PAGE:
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Justin O’Conner Scouting Report

The following piece can be originally seen directly at PnrScouting.

Justin O’Conner | SS/C/RHP | Cowan HS (Ind.)

Ht/Wt: 6-1/190 | B/T: R/R | Year: Senior | Born: 03/31/1992

Scouted:

Aflac All-American High School Baseball Classic (San Diego, CA) August 16, 2009 (film)

Tournament of Stars (Cary, NC) June 24, 2009 (film)

National Showcase (Minneapolis, MN) June 11, 2009 (film)

Randolph Southern vs. Cowan (Muncie, IN) May 12, 2009 (in attendance)

Frame:

O’Conner stands out physically with a mature, strong build, particularly in his upper-body. Shows smooth actions in the field; good athleticism and body control. Quick twitch actions and athleticism mean he can likely afford to add some muscle without being forced off of shortstop, though there isn’t much room left in his frame to fill-in. His actions/frame play all around the diamond.

Swing:

Hitting out of a slightly open stance, O’Conner has relaxed hands at the plate that rest on top of his shoulder, with his elbow up and parallel with the ground. He has a very slight timing step, and a medium size stride that he controls well by keeping his hands back and in line with his back knee and head. Very distinct rotational hitter, O’Conner has plus bat speed and maintains good athletic posture from his load to the point of contact. He rotates his back shoulder extremely well through the point of contact. This keeps his elbow in the ‘Power L’ position, resulting in quite an impressive compact swing for a high school bat. O’Conner uses his quick hips to his advantage, and his back knee is bent 90 degrees at the point of contact (indicating he’s rotating cleanly while maintaining good balance and weight distribution). He also has good hip/shoulder separation, which is the foundation of the plus bat speed and impressive loft. The momentum O’Conner generates in his swing carries through to his post-contact extension and easy follow-through, which is remarkably similar to Manny Ramirez’s.

Defense:

Two things immediately stand out about O’Conner’s defensive game are his excellent arm strength and lightning quick release. He has been clocked in the mid-90s on the mound, and carries that arm strength into the field. His range is merely adequate, but he makes up for it in part with his quick release and in part with his agility. O’Conner moves his feet well and centers on the ball, positioning himself well for rough hops. He’s also proficient on both sides of the double play. To maximize his defensive production, he will need to learn to be more aggressive coming in on the ball, as well as fielding through the ball more regularly, as he has a tendency to wait back (though his quick release and arm strength minimize the negative results some). He should have the athleticism to stick at short or even slide behind the plate, as a pro.

Motion:

Throwing out of a high ¾ arm slot, O’Conner comes at hitters with a high leg lift, and continues to drop and drive on his way to the plate. Upon doing so, his shoulders fly open before his hips, often resulting in a lack of command. Instead of breaking his hands towards second base, O’Conner loses deception by cuffing the ball behind him towards first base. His arm action is a bit worrisome, as well. He’s late and breaks his hands with his elbows, which is often an indicator of a potential future injury. Upon foot strike, his hips are already fully rotated, causing his arm to play catch-up, creating unnecessary stress on his shoulder/elbow. He lands on his front foot with plant-leg bent, which is a good thing. However, he doesn’t generate the maximum amount of power because he doesn’t push off the rubber as hard as his velocity indicates. More of a thrower than a pitcher at this point in time. He finishes falling off towards first base, placing him in an awkward fielding position.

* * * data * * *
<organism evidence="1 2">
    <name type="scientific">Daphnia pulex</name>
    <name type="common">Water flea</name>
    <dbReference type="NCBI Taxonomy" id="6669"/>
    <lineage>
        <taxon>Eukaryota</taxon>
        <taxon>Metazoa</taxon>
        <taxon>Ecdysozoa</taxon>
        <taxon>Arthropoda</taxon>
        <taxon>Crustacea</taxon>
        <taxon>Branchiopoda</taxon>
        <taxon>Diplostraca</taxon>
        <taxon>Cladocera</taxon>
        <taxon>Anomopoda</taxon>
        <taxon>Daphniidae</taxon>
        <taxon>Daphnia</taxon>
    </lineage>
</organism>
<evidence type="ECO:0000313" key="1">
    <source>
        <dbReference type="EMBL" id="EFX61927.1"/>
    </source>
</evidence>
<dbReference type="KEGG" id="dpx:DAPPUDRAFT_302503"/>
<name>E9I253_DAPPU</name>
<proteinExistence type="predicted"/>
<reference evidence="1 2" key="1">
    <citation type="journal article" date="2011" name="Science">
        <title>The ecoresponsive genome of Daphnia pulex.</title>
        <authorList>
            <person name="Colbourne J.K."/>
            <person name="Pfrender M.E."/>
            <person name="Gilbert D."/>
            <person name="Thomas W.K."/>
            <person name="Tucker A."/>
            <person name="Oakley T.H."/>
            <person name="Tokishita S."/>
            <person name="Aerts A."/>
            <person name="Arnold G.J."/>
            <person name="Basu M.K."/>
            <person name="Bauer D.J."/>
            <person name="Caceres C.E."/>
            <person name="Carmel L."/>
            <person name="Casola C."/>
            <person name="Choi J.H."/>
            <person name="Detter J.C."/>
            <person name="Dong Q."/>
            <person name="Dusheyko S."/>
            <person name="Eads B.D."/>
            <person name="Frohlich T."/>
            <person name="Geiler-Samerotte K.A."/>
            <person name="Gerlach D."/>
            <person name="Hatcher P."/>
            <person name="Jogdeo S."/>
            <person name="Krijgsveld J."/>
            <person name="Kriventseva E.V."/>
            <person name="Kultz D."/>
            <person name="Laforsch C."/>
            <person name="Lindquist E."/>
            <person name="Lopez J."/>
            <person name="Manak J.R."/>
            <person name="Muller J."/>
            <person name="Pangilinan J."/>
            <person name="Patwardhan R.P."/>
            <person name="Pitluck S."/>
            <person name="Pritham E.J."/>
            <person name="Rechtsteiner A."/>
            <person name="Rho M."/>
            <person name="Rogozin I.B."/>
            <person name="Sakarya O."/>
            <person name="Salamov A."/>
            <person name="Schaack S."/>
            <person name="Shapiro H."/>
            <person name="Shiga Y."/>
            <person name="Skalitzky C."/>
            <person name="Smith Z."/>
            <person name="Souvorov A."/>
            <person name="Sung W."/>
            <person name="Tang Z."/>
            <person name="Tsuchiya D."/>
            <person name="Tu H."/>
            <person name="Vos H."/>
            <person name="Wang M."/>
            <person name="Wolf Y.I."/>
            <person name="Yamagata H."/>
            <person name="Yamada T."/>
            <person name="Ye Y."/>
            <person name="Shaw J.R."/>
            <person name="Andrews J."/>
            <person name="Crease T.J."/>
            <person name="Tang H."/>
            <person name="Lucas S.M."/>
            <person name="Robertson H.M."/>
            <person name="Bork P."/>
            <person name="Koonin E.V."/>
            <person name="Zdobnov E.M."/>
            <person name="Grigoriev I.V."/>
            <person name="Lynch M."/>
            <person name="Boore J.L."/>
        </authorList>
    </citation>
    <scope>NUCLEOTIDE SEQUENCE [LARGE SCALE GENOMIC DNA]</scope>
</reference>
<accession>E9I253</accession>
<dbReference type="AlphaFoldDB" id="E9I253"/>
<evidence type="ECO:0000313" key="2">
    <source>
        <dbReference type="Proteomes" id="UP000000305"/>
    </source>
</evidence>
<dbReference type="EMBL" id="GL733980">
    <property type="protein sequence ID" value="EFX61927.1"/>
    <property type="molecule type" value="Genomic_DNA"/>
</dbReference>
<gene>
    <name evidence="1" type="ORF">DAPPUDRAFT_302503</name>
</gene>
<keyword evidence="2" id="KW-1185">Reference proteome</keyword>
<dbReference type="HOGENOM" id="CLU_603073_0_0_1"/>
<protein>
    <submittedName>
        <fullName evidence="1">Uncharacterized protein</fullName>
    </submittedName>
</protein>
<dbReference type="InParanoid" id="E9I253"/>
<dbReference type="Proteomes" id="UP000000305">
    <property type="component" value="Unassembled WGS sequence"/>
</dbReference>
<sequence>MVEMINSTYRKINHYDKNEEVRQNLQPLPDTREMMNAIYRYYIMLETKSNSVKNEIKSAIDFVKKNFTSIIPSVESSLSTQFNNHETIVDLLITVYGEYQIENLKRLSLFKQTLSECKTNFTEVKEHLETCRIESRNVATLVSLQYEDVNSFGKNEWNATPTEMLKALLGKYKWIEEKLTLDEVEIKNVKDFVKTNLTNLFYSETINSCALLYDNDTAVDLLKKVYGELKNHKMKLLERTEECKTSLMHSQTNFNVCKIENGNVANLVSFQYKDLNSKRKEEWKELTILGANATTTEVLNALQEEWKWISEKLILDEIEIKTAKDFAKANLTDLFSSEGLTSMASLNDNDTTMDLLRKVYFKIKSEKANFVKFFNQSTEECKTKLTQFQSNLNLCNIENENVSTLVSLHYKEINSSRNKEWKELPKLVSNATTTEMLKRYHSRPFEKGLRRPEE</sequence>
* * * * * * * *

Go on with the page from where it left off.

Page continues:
Stuff:

Fastball – O’Conner’s fastball compares favorably to his peers — a prep class flush with power arms. He sits around 91-92 but can dial it up to the mid-90s. Presently, it does not have much life. Command is below average.

Curveball – O’Conner’s curveball has good 11-5 bite and sits in the 74-77 range. Still inconsistent, it can flatten a little and his command of the pitch fluctuates with his ability to find the release point.

Change-up – Didn’t flash his change, but it is a known bullet in his arsenal — reputation for being a work-in-progress.

Projected Position: SS/C

Suggested Draft Slot: Mid- to Supplemental-1st Round

Career:

Aflac Bio

Statistics:

Cowan HS (Spring 2009)

GRADING OUT (FUTURE):
Hitting:     45      (60)
Power:      45      (55)
Speed:      50/55 (55)
Defense:   45      (55)
Arm:         70      (70)

Motion:        30    (50)
Fastball:       40    (50)
Curveball:    35    (45)
Command:   30   (40/45)
Control:       40   (50)


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February 7, 2010 - Posted by | 2010 Draft Profiles |

4 Comments »

  1. O’Connors future is on the hill.

    Comment by Ray | February 7, 2010 | Reply

    • Good report, but what do you think he is going to be? Who do you think he is like? 60 bat 55 pwr is an all-star..

      Comment by mojo | February 7, 2010 | Reply

  2. I’d say there is less than a 5% chance O’Conner ends up pitching. The value is in his bat. Don’t let the cold weather/no competition fool you. This kid has raked everywhere he’s gone, and I am a HUGE fan of his swing and think it translates well to wood. As far as a comp goes, I’ll avoid the inevitable Chipper Jones one I’ve been hearing a lot of and say Michael Young with more glove.

    Comment by indianausox | February 7, 2010 | Reply

  3. And to clarify, the future grades aren’t what he will be. The first grade is his floor, the second grade is his ceiling.

    Comment by indianausox | February 9, 2010 | Reply


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